not meaning to,
for the aging ghost
that has sought you.
And, in a final 50-year time-leap forward, one last recent poem
Reading “Six Characters in Search of an Author,”
It dawns on me that I’m acting in this play
called “Reading a Play”—the world being
pretty much an infinite number of plays
on the same vast stage, all unfolding at once
like amateur works of origami in a windstorm,
most never encountering most of the others,
but some colliding and interleafing like badly
shuffled decks of cards, soap operas with no
dramatis personae other than anyone, tangled
in half-baked plots and shaggy dog stories,
everything from a routine home birth
or a mass genocide to the borrowing of a book,
a random twist turning suddenly as wild as an out-take
from A Night at the Opera or as fraught as the meeting
at the crossroads for Oedipus—our improvisations
like random slips of paper drawn from a hat.
Be someone discovering your spouse is in love
with a stranger. Now be alone at a friend’s deathbed.
Now be startled by flashing red and blue lights
in your rear-view mirror. Now be the middle body
in a drunken threesome. Now soothe a beloved pet
about to be euthanized. Now play the ass at a party.
Now be a parent in despair. Now be yourself.
JIM CRENNER was born in 1938 in Pittsburgh Pennsylvania, grew up there and as a student at nearby St. Vincent College, from where he went on to the Iowa Writers Workshop, acquiring more degrees along the way than a hypochondriac’s thermometer (BA, MA, MFA, and PHD), and, after teaching for 46 years, finally retired in 2008 from the English Department of Hobart and William Smith Colleges in the Finger Lakes region of New York, where he still makes his home with his beloved life partner, Emeritus Professor Elena Ciletti.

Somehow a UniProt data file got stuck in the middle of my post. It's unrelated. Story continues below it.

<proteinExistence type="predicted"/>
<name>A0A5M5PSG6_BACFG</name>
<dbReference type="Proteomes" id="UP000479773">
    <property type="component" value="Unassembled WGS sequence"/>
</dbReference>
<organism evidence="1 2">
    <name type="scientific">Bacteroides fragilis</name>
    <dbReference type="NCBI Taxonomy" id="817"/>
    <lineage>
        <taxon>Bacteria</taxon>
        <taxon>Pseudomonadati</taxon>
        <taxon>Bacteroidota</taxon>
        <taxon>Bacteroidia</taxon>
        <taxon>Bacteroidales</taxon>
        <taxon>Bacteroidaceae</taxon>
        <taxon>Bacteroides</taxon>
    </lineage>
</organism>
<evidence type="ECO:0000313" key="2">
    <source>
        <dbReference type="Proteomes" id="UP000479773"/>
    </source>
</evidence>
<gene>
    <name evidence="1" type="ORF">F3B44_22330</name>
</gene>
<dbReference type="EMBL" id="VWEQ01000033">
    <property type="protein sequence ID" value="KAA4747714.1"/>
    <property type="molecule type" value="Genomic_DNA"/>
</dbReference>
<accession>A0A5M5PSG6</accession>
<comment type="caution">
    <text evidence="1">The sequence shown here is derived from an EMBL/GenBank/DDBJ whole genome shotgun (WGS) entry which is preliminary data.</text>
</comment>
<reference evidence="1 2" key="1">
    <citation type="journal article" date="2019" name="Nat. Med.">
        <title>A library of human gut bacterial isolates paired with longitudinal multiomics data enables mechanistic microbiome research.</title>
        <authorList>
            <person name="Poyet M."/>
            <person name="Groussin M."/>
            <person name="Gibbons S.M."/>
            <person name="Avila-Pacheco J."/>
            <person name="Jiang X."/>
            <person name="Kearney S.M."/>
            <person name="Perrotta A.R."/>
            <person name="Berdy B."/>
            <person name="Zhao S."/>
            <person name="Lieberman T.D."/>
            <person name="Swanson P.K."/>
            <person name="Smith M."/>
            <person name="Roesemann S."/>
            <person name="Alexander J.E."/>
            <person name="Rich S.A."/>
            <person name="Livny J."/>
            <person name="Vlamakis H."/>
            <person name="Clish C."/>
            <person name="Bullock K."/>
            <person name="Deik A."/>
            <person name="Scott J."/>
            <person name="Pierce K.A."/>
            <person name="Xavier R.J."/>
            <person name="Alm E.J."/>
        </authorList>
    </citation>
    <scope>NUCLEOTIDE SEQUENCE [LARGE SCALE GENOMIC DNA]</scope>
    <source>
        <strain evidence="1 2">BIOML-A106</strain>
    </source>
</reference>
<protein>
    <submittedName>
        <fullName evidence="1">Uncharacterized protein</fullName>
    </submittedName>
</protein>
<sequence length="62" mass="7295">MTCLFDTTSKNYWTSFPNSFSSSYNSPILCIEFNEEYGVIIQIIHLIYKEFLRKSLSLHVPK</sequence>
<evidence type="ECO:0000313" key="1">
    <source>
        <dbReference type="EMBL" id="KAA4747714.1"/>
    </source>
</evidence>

In retirement he has had the pleasure of continuing to teach ESL adults for the local corps of Literacy Volunteers, and to work at the free food pantry of the Geneva Center of Concern.
His fourth (and, at least up to this point, last) book of poems, DRINKS AT THE STAND-UP TRAGEDY CLUB, was published in 2008 by Hobart & William Smith Colleges Press in conjunction with Wolf at the Door Press. Across the decades, his poems have appeared in such journals as POETRY, THE ATLANTIC, THE IOWA REVIEW, THE NEW REPUBLIC, TRI-QUARTERLY, POETRY DAILY, THE LITERARY REVIEW, AMERICAN POETRY REVIEW,
STONE CANOE, NINE MILE, and HOLE IN THE HEAD REVIEW. His other interests include his three wonderful adult children, four wonderful adult grandchildren, and four wonderful single-digit-aged great-grandchildren.
He contends that his 46-year-long career as a professor amidst the podiums and carrels of academe (and on sabbaticals from it) was the ideal (if, yes, privileged) way for a dedicated and moderately productive poet to write and put beans and greens on the table while enjoying life in its infinite variety. He presumes, for the moment at least, to describe himself (contentious political issues aside) as a reasonably contented secular humanist octogenarian supernumerary, who is zooming (in more ways than one) through his 86th circumnavigation of the Sun, all the while enjoying a regimen of reading, writing, travel, gardening, pissing up a rope, listening to classical music, and attending operas and playing Boggle with Elena. Oh, yes, and then there is also their 16-year-old, slightly dotty cat, Smoky.